The Daily Telegraph in London reported that in France on Friday night, the camp of Nicholas Sarkozy attacked "biased" media for an "alliance" with Socialist candidate Francois Hollande. An ally said it was "a veritable denial of democracy." There's not just a socialist media bias problem in America, obviously.
There was even violence reported. Two star "presenters" of France's most-watched rolling TV news channel, BFM TV, were attacked by Sarkozy supporters to taunts of "collaborators" at his final rally in Toulon on Thursday. Ruth Elkrief and co-host Thierry Arnaud were hit by water bottles, one striking Arnaud in the face. They had to curtail their live programming and complained to France's broadcast watchdog. Mr Arnaud said he was "molested in practically every meeting."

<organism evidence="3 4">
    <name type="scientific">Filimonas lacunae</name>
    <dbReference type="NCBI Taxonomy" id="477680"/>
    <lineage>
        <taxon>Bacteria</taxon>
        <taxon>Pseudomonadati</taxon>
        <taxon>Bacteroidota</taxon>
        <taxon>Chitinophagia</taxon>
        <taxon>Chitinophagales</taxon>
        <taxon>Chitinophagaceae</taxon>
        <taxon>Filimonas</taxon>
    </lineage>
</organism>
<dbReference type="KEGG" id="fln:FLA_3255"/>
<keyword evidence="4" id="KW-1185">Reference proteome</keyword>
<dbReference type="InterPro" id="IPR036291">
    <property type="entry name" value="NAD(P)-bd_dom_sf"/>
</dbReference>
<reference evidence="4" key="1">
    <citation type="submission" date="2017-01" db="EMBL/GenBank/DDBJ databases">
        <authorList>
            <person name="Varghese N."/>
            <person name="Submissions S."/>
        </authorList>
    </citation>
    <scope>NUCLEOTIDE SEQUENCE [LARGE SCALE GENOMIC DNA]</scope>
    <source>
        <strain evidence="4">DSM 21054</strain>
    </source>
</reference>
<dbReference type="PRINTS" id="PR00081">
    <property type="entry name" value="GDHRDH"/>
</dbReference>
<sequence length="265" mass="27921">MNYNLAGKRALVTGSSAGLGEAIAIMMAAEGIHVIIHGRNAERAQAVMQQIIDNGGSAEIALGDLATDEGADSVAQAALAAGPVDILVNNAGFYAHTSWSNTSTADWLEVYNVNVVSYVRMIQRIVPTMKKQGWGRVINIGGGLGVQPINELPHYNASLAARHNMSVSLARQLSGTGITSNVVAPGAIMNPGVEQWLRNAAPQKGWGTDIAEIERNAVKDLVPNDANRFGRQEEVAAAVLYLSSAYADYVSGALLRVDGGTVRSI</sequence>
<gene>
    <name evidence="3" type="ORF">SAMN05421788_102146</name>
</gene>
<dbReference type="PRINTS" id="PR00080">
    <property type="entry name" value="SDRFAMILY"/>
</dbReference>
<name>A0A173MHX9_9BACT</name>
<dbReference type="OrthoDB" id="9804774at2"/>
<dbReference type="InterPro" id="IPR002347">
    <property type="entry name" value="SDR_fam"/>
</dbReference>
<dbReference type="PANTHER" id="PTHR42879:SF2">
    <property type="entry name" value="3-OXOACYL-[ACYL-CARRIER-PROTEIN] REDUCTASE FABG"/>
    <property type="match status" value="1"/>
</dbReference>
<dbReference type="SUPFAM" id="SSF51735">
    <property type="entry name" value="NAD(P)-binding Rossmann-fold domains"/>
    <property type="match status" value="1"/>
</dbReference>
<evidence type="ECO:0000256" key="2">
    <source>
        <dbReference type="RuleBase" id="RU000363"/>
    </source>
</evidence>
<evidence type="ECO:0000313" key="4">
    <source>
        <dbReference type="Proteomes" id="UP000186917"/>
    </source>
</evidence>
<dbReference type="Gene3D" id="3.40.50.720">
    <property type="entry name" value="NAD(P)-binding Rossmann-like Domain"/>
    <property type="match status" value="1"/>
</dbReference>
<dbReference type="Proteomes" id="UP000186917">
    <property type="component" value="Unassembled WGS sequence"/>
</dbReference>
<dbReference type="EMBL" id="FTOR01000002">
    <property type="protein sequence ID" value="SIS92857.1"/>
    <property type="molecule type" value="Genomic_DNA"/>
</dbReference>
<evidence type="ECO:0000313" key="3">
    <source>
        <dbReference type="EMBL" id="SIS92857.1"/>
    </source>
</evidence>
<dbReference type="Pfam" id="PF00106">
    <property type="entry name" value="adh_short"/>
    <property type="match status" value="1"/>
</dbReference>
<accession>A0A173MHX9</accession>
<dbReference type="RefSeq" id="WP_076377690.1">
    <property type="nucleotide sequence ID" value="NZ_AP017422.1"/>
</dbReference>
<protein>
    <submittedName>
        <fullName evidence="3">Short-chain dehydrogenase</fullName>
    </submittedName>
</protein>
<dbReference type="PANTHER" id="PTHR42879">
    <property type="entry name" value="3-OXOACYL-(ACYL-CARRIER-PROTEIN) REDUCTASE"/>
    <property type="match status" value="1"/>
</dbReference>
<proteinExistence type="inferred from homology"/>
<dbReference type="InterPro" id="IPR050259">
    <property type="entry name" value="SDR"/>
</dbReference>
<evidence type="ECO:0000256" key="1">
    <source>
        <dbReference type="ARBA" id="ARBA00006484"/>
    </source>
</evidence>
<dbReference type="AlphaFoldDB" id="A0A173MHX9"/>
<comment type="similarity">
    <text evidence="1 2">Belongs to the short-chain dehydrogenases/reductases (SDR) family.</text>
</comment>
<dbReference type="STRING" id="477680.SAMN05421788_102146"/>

Henry Samuel of the Telegraph relayed:
Mr Sarkozy apologised for the incident, but added: "I would like everyone to also understand the attitude of people who are exasperated by a form of intolerance or bias (in French media)."
The head of his UMP party, Jean-François Copé, went further, saying : "We have witnessed a veritable denial of democracy (in the media coverage of this campaign) ... It's not normal that (reports) are so negative each time they speak of Nicolas Sarkozy."
The President has repeatedly claimed that "intermediary bodies", including the media, are preventing him from connecting to "the people".
Attacking the media is a classic tactic of populist politicians and has been exploited in this year's presidential campaign by far-Right leader Marine Le Pen and far-Left candidate Jean-Luc Mélenchon.
Mr Sarkozy's FN seduction drive has sparked what his camp says is totally unacceptable media reactions, notably a front cover of Marianne magazine depicting him as Vichy leader Marshal Philippe Pétain.
"Why not Hitler?," he asked during a TV debate with Mr Hollande on Wednesday night.